With the 2011 NFL season in the books, it's time to turn our eyes to the NFL draft, and the pre-draft evaluation process. Before and after the 2012 scouting combine, we'll be taking a closer look at the 50 draft-eligible players who may be the biggest NFL difference-makers when all is said and done.
We continue this year's series with Michigan State defensive tackle Jerel Worthy. Worthy entered the combine as a sure-fire first-round pick, but funny things can happen in Indy. Worthy had an unimpressive set of workouts: He slipped and fell during a balance drill and performed other drills as if he was too busy keeping the instructions straight to cut crisply or hit pads with authority. While Worthy (who admitted he was nervous) struggled, fellow linemen like Dontari Poe put up eye-popping numbers. Slipping behind one or two players at your position is a great way to slip out of the first round.
Can a couple of minutes in shorts really erase three seasons of game tape? Not quite: Worthy's ability to penetrate the interior defensive line makes him one of the most intriguing tackle prospects in the draft, even if he did look mixed up while running around Lucas Oil Stadium in compression wear. The bigger question is whether Worthy's hot-and-cold production will heat up in the pros, or if the combine was indicative of his limitations as a player.
Pros: The first thing that leaps off the tape about Worthy is his snap anticipation. It is not just first-step quickness — he is quick, but Fletcher Cox and others are quicker — it is his ability to start moving forward a fraction of a second before the snap. He leans, he twitches, and he sometimes appears to have his hand in the neutral zone, but he rarely gets flagged for jumping offside. Freeze a replay at the snap, and he is about two feet forward while everyone else on the field is still set. Older fans may remember Keith Millard of the Vikings, who always seemed to know the snap count. Worthy's anticipation reminds me of Millard.
Obviously, a defensive tackle who can beat the ball into the backfield is going to blow up some plays, and Worthy has tackled a few quarterbacks in the act of handing off. More often, he has his blocker turned sideways before the play develops, disrupting the entire interior line. Once he has the edge on his blocker, Worthy does a good job ripping away. Opponents used fullbacks as extra pass protectors in the interior against Michigan State, but Worthy easily tosses smaller blockers to the ground.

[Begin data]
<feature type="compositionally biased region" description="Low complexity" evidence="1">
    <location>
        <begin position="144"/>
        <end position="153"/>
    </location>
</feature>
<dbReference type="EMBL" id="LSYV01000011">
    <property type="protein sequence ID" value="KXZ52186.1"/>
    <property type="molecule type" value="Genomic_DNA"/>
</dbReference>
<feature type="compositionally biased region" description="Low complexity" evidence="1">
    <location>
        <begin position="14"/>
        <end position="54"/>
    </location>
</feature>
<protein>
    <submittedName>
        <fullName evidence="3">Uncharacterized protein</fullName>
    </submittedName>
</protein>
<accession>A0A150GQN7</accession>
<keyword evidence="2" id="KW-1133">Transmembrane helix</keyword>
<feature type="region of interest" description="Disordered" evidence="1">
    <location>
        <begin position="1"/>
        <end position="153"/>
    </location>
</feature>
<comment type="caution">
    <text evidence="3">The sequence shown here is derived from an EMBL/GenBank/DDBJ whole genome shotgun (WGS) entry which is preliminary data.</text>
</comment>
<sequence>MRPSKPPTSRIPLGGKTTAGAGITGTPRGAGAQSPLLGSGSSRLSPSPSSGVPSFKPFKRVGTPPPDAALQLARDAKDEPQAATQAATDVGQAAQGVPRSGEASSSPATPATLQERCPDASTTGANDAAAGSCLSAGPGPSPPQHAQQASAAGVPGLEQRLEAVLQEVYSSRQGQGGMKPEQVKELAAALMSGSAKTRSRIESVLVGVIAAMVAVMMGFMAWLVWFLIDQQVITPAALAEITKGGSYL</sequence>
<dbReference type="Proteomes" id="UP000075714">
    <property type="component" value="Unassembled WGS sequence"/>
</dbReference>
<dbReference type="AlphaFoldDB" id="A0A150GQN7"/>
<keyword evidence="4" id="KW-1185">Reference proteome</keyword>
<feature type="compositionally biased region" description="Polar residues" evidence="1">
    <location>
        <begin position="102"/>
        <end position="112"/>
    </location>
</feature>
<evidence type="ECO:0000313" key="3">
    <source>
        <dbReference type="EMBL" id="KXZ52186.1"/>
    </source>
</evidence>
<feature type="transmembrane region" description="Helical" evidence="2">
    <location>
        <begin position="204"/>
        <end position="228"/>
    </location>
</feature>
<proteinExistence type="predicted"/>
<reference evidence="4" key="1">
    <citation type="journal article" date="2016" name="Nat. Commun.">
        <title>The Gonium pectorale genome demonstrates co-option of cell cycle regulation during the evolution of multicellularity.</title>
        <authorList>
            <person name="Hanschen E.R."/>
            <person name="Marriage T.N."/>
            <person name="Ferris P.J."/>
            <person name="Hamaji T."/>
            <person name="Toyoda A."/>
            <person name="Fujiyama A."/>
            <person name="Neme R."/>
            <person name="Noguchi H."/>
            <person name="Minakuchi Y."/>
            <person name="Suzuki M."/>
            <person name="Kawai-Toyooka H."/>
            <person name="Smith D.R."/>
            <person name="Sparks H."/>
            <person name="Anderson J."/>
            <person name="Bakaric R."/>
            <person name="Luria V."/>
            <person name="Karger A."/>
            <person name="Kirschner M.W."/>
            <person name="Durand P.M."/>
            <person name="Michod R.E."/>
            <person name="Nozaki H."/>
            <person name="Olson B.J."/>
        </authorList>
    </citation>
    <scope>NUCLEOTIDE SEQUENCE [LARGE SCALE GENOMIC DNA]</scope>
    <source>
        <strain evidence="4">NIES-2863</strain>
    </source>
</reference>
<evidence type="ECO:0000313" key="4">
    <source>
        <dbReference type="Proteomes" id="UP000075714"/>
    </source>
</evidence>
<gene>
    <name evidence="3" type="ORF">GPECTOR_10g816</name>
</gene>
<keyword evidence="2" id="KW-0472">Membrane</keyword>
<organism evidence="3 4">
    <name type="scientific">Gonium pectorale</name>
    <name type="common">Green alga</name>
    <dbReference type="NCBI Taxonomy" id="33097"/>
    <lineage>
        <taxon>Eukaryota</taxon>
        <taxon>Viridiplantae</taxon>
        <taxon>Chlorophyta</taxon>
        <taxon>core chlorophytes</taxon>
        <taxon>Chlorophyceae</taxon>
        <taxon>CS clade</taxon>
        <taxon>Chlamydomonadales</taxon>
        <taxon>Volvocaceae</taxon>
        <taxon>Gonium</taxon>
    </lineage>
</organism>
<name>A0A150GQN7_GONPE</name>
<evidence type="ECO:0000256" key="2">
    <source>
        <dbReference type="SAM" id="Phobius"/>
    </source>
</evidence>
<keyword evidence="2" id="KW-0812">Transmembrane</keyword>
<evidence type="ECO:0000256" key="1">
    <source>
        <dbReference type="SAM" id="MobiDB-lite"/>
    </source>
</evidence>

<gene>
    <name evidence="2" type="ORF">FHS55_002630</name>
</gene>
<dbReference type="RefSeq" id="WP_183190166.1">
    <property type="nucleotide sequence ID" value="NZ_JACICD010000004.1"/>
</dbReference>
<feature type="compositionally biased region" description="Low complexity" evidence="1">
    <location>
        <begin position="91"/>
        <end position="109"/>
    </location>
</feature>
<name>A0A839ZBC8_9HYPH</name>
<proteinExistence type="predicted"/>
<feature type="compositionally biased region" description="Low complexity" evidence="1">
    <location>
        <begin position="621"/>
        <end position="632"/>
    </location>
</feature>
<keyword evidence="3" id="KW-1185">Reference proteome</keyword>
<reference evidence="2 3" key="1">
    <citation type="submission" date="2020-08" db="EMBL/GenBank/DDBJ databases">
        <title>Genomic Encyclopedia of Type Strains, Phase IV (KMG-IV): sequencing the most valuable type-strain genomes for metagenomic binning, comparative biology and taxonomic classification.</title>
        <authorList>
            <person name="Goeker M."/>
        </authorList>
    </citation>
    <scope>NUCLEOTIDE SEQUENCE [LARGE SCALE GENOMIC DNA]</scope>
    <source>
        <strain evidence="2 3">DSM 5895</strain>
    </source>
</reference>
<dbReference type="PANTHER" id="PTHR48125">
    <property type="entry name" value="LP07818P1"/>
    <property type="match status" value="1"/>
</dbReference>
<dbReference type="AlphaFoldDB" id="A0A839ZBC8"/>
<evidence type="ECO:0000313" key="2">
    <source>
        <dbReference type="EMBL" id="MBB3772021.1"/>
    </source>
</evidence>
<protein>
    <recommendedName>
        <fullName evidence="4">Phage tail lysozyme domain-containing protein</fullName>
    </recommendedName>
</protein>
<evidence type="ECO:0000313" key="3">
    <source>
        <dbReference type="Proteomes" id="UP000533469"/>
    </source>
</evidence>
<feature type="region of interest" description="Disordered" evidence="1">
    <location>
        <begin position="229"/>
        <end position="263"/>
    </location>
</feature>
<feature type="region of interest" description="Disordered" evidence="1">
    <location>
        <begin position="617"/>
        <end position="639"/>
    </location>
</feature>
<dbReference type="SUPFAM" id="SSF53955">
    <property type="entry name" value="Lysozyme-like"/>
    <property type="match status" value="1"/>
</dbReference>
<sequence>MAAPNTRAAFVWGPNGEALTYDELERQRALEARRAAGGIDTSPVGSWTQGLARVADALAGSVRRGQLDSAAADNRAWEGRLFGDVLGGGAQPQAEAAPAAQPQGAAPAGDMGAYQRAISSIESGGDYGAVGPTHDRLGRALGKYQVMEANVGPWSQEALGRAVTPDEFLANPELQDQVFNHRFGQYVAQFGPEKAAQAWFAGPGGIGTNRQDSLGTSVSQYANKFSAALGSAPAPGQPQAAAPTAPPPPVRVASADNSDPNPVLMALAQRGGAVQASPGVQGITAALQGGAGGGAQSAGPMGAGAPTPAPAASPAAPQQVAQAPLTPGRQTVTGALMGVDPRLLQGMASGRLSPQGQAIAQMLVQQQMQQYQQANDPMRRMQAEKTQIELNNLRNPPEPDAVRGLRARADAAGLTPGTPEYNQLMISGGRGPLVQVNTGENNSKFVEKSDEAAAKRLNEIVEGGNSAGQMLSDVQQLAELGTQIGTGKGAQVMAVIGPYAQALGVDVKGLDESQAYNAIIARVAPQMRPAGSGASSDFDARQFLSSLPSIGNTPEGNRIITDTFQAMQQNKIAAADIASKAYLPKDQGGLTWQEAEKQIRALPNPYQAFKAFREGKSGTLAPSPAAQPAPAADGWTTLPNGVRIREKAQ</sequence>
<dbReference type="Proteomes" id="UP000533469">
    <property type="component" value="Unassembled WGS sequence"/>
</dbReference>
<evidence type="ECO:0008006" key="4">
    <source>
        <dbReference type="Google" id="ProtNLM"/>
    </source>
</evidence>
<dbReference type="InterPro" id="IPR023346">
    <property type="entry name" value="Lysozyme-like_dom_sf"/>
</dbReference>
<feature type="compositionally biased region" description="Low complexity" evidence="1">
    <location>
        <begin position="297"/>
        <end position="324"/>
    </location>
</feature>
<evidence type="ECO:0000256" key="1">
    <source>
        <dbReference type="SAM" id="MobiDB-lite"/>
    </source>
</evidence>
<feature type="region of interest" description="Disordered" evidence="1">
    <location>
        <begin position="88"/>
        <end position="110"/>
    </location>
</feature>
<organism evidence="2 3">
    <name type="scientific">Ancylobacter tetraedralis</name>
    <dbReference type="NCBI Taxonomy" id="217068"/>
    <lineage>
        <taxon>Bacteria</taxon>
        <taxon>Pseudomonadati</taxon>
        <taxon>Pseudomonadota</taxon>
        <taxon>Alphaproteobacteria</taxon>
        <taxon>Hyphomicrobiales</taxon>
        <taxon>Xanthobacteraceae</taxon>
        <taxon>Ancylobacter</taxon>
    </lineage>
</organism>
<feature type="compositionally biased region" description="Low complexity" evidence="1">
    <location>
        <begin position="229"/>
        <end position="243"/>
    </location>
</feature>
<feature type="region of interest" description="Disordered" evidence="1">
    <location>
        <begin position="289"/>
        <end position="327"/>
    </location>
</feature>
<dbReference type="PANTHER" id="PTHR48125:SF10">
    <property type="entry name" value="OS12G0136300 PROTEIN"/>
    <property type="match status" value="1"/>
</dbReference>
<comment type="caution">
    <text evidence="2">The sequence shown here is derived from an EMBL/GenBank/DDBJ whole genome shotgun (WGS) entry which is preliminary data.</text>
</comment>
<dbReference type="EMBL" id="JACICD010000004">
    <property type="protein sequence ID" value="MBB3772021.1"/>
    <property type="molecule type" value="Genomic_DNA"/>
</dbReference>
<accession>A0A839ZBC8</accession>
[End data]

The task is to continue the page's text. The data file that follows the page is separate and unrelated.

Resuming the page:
Worthy is a thick, low-center-of-gravity defender (translation: huge butt) who can get leverage on his blocker and shove him backward when he does not win the first-step battle.
Cons: Worthy draws a lot of double teams, and he often gets blown backward against two blockers. All of that extra attention takes its toll, and Worthy looks gassed at the ends of some games. It is hard to hold that against him — you try battling two Georgia offensive linemen through multiple overtimes — but Worthy will have to improve his conditioning in the pros.
Worthy's "jump the snap" routine does lead to some penalties. Watching where he lines up, it is shocking that he does not get called for neutral zone infractions constantly. NFL referees may not be so forgiving.
Worthy is strictly an in-the-box defender. He will not make many plays down the line of scrimmage, and something has gone very wrong if he is chasing a ball carrier down from behind. His low career sack total (12 in three seasons as a starter) reflects his inability to close on quarterbacks.
Conclusion: Worthy's lackluster workout results underline just how enigmatic he is as a prospect. His greatest attribute, besides brute strength, is something that cannot be easily showcased in a drill. It is also something that could get penalized away if NFL referees don't give him any benefit of the doubt.
The upside for Worthy is Millard, who had 58 sacks in eight seasons in the 1980s, but that is a very ambitious comparison. Worthy needs to gain stamina without losing his initial quickness, and he must show that he can stand up two linemen on a consistent basis. He will probably be a "wave" player at the start of his career, playing nose tackle on passing downs or three-tech tackle as part of a second platoon, and he can be effective in that kind of 25-snap role. Any team that drafts him in an early round will expect much more, but they will have to be patient.
NFL Comparison: Corey Peters, Atlanta Falcons
More Shutdown 50:
#26: Nick Perry, DE, USC | #27: Alfonzo Dennard, CB, Nebraska | #28: Dontari Poe, DT/DE, Memphis | #29: Whitney Mercilus, OLB/DE, Illinois | #30: Brandon Thompson, DT, Clemson| #31, Dwayne Allen, TE, Clemson | #32: Jonathan Martin, OT, Stanford | #33: Bobby Massie, OT, Mississippi | #34: Andre Branch, DE/OLB, Clemson | #35: Dont'a Hightower, ILB, Alabama | #36: Chandler Jones, DE, Syracuse | #37: Stephen Hill, WR, Georgia Tech | #38: Vinny Curry, DE, Marshall| #39: Doug Martin, RB, Boise State | #40 : Mohamed Sanu, WR, Rutgers| #41: Zach Brown, OLB, North Carolina| #42: Lavonte David, OLB, Nebraska| #43: Jared Crick, DE/DT, Nebraska| #44: Alshon Jeffrey, WR, South Carolina | #45: Kirk Cousins, QB, Michigan State| #46: Orson Charles, TE, Georgia| #47: Lamar Miller, RB, Miami| #48: Shea McClellin, OLB/DE, Boise State| #49: Rueben Randle, WR, LSU | #50: Jonathan Massaqoui, OLB/DE, Troy